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Enter King Henry, the Queen, Cardinal, Somerset, with

K. Henry. Go, call our uncle to our presence ftrait:
Šay, we intend to try his Grace to-day,
If he be guilty, as 'tis published.

Suf. I'll call him presently, my noble Lord. [Exit.

K. Henry. Lords, take your places: and, I pray you all, Proceed no Itraiter 'gainst our uncle Glo'ster, Than from true evidence, of good esteem, He be approv'd in practice culpable.

Q. Mur. God forbid, any malice should prevail,
That faultless

condemn a

nobleman ! Pray God, he may acquit him of suspicion ! K. Henry. I thank thee: well, these words content me

much. (10)

(10) I thank thee, Nell, these words content me mucb.] This is K. Henry's reply to his wife Margaret. Our poet, I remember, in his King Jobn, makes Falconbridge the bastard, upon his first stepping into honour, say, that he will study to forget his old acquaintance;

And if his name be George, I'll call him Peter ;

For new-made honour doth forget men's names. But, surely, this is wide of King Henry's case; and it can be no reason why he should forget his own wife's name, and call her Nell instead of Margaret.. Perhaps, it may be alledg’d, that the blunder was original in the poet; that his head was full of another character, which he introduces in this play, Eleanor Dutchess of Gloucester, whom her husband frequently calls Nell: and thence thro' inadvertence he might flip into this mistake. Were this to be allow'd the case, is not the mistake therefore to be rectified. As the change of a single letter sets all right, I am much more willing to suppose it came from his pen thus:

I thank thee : Well; these words content me mucb. K. Henry was a Prince of great piety and meekness, a great lover of his uncle Gloucester, whom his nobles were rigidly persecuting i and to whom he suspected the Queen bore no very good will in her heart : But finding her, beyond his hopes, speak so candidly in the Duke's case, he is mightily comforted and contented at her impartial seeming. I believe every body in conversation must have obferv’de that, well, is used to express an air of satisfaction, when any inci. dent in life goes to our wish; or any purpose, that was dreaded, happens to be disappointed. I amended this paffage in my SHAKESPEARE restor’d, and Mr. Pope has fince embrac'd the correction.

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Enter Suffolk.
How now? why look'it thou pale? why trembleft thou ?
Where is our uncle ? what's the matter, Suffolk ?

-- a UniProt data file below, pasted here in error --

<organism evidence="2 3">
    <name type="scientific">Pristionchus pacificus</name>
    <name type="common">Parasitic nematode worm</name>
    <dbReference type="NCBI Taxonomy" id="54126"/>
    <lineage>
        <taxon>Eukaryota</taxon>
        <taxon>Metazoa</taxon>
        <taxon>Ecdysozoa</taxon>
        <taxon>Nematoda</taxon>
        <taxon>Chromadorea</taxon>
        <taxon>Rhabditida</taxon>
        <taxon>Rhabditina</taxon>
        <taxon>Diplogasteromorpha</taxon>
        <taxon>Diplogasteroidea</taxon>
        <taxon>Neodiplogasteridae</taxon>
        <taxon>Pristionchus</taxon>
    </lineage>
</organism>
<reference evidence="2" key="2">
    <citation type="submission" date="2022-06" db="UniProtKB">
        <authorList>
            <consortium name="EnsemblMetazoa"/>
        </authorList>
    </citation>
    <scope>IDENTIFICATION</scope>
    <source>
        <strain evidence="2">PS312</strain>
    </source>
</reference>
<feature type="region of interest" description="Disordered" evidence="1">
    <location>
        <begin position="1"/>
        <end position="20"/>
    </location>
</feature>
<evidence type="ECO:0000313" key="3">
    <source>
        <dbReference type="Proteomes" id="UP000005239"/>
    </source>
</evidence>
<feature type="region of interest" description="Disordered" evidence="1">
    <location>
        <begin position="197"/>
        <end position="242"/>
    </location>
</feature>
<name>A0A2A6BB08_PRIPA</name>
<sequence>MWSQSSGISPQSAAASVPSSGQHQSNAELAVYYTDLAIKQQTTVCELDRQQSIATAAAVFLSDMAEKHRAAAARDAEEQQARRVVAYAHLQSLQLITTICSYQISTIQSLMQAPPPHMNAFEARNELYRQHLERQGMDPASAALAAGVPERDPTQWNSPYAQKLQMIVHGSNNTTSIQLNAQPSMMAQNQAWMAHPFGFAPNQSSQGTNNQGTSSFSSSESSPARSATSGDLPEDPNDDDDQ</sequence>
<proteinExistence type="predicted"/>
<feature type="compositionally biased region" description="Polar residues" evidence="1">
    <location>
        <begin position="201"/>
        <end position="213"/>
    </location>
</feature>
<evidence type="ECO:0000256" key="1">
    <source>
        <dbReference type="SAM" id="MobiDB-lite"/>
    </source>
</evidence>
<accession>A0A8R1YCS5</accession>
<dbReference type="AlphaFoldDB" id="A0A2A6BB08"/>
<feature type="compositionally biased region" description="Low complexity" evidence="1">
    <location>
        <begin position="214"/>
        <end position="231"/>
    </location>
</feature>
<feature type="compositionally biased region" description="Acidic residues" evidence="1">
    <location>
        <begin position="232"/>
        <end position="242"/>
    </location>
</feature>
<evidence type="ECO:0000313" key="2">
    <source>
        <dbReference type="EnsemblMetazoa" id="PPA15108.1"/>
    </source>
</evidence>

Suf. Dead in his bed, my Lord; Gloster is dead.
Q. Mar. Marry, God forfend!

Car. God's secret judgment : I did dream to-night, The Duke was dumb, and could not speak a word.

(King Gwoons. Q. Mar. How fares my Lord? help, Lords, the King

is dead. Som. Rear up his body, wring him by the nose. Q. Mar. Run, go, help, help: oh, Henry, ope thine eyes. Suf. He doth revive again ; Madam, be patient. K. Henry. O heavenly God ! Q. Mar. How fares my gracious Lord ? Suf. Comfort, my Sovereign ; gracious Henry, comfort.

K. Henry. What, doth my Lord of Suffolk comfort me? Came he right now to sing a raven’s note, Whose dismal tune bereft


vital pow'rs :
And thinks he, that the chirping of a wren,
By crying comfort from a hollow breast,
Can chase away the first-conceived sound?
Hide not thy poison with such sugar'd words;
Lay not thy hands on me; forbear, I say ;
Their touch affrights me as a serpent's sting.
Thou baleful mesenger, out of my fight!
Upon thy eye-balls murd'rous tyranny
Sits in grim majesty to fright the world.
Look not upon me, for thine eyes are wounding!
Yet do not go away; come, basilisk,
And kill the innocent gazer with thy sight:
For in the shade of death I shall find joy ;
In life, but double death, now Glofter's dead.

Q. Mar. Why do you rate my Lord of Suffolk thus !
Although the Duke was enemy to him,
Yet he, most christian-like, laments his death.
And for myself, foe as he was to me,
Might liquid tears, or heart-offending groans,
Or blood .consuming fighs recal his life;


I would be blind with weeping, fick with groans,
Look pale as primrose with blood-drinking fighs,
And all to have the noble Duke alive.
What know I, how the world may deem of me?
For, it is known, we were but hollow friends :
It may be judg’d, I made the Duke away;
So ihall my name with fander's tongue be wounded,
And Princes courts be fill’d with my reproach:
This get I by his death: ah, me unhappy!
To be a Queen, and crown’d with infamy.

K. Henry. Ah, woe is me, for Gloster, wretched man!

Q. Mar. Be woe for me, more wretched than he is.
What, dost thou turn away and hide thy face?
I am no loathsome leper; look on me.
What, art thou like the adder waxen deaf?